Experts Concerned About How COVID-19 Affects Children’s Mental Health

Experts worry about how COVID-19 affects children's mental healthWhile the COVID-19 pandemic has changed the landscape of the world as we know it, there are side effects of the actions we’re taking to prevent even more widespread contagion. Those side effects are coming in the form of mental health concerns for our children, and experts warn we need to look at how COVID-19 affects children’s mental health to avoid another, different epidemic.

While most every state shut schools down back in March and many are talking about some never-before-seen practices come fall when it’s time to go back to school, parents see the effects. Not only on their lifestyles and their bank accounts, but in their kids. As parents are worried about how COVID-19 affects children’s mental health, experts join them and say we need to take a hard look at how to help mitigate those side effects.

As if it’s not hard enough for our children to cope with a world that we ourselves don’t even understand, online learning and the stresses of visual overload can be blamed for the heartache, tantrums, nightmares and regressions many parents are seeing in their kids. Throw in their fear of the unknown and their anxiety as they watch us, their parents, battle with new norms and unknowns too, and it’s a pretty messy but perfect storm of mental health issue.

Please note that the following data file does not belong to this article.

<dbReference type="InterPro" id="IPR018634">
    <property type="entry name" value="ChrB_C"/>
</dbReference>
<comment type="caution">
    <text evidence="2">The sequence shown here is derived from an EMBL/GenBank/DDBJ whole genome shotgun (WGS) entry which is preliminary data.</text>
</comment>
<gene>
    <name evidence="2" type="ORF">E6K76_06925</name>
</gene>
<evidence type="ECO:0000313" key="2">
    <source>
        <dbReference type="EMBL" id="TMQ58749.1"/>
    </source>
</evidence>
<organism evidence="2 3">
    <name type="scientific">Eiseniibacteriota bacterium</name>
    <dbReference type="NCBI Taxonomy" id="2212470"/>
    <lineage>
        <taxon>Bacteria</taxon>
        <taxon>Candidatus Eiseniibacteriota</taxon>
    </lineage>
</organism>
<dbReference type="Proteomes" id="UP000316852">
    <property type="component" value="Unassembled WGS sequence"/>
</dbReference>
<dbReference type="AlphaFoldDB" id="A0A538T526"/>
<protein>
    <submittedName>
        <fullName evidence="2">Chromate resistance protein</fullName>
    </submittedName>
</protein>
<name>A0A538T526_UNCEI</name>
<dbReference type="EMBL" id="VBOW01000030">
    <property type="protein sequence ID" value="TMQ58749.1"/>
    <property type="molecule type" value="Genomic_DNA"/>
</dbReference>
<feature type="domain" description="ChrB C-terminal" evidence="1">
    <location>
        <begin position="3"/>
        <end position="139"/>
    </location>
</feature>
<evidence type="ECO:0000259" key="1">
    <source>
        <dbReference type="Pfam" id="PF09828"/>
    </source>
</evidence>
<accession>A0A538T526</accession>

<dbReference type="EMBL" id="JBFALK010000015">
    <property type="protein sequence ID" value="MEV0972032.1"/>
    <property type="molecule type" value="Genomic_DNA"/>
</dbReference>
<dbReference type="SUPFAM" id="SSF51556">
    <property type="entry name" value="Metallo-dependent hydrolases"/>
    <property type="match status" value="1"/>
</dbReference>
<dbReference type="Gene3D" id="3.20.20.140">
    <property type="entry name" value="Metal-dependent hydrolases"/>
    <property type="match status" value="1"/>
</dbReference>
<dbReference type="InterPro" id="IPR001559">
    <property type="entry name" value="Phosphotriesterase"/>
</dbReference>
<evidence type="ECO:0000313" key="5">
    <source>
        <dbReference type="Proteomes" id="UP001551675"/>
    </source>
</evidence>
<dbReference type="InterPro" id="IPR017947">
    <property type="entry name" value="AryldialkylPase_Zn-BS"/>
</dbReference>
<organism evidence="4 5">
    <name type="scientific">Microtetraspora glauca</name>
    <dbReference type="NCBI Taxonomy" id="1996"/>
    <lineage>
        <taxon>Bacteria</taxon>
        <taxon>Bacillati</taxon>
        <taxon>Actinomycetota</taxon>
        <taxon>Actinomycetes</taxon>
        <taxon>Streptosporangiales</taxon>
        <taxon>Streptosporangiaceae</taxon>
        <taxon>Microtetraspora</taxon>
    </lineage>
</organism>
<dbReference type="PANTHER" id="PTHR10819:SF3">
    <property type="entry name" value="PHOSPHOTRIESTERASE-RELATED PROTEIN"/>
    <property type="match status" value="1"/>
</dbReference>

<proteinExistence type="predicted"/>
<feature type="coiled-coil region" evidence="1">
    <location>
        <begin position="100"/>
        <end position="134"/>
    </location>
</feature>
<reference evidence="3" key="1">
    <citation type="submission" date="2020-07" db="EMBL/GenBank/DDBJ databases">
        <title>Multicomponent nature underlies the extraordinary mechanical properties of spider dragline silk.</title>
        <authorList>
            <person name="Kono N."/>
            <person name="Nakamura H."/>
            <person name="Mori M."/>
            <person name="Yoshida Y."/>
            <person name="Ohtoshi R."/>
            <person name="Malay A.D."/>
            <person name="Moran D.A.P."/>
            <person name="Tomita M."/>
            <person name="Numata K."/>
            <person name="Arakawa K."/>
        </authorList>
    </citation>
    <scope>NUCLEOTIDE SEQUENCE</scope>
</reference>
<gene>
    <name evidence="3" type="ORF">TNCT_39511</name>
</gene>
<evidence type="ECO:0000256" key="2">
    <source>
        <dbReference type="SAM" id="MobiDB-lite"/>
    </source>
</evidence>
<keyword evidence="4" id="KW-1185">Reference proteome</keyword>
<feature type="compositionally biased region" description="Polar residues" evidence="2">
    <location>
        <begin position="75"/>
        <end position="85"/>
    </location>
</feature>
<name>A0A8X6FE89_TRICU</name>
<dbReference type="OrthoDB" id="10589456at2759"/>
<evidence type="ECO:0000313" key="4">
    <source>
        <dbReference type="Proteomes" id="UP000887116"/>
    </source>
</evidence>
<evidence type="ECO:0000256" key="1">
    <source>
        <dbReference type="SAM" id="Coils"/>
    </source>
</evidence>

Related: Visual Stress And What It’s Doing To Our Children: The Little Known Side-Effects Of Online Learning

Dr. Dimitri Christakis is a prominent and respected pediatrician. He is an epidemiologist by training. He directs the Center for Child Health, Behavior and Development at Seattle Children’s Hospital and is the editor in chief of the JAMA Pediatrics journal. In a newly released article for the journal, Dr. Christakis contends that when we look back at the damage done in these pandemic times, how COVID-19 affects our children’s mental health will be one area we needed to take more into consideration. He argues that while the risks of children spreading the coronavirus need to be evaluated when making the decisions about school, we also need to assess the very real and valid risks to their learning, their social-emotional development and especially to their mental health.

In fact, in an article with NPR, Dr. Christakis says that we may not be taking the full measure of impact of closing schools,  both long and short term, into consideration, and to the detriment of our children. Not only will our children’s learning loss be significant, especially on vulnerable low-income populations that don’t have easily accessed distance learning opportunities, but so will their mental and social health development as well.

Sadly, in light of fears about Multisystem Inflammatory Syndrome in Children (MIS-C), mental health and social-emotional development are sort of pushed to the wayside. That’s disturbing, considering MIS-C is rare, while social-emotional and mental health needs are definite and in abundance. Research already suggests increase in depression and anxiety in children who are under ‘lockdown.’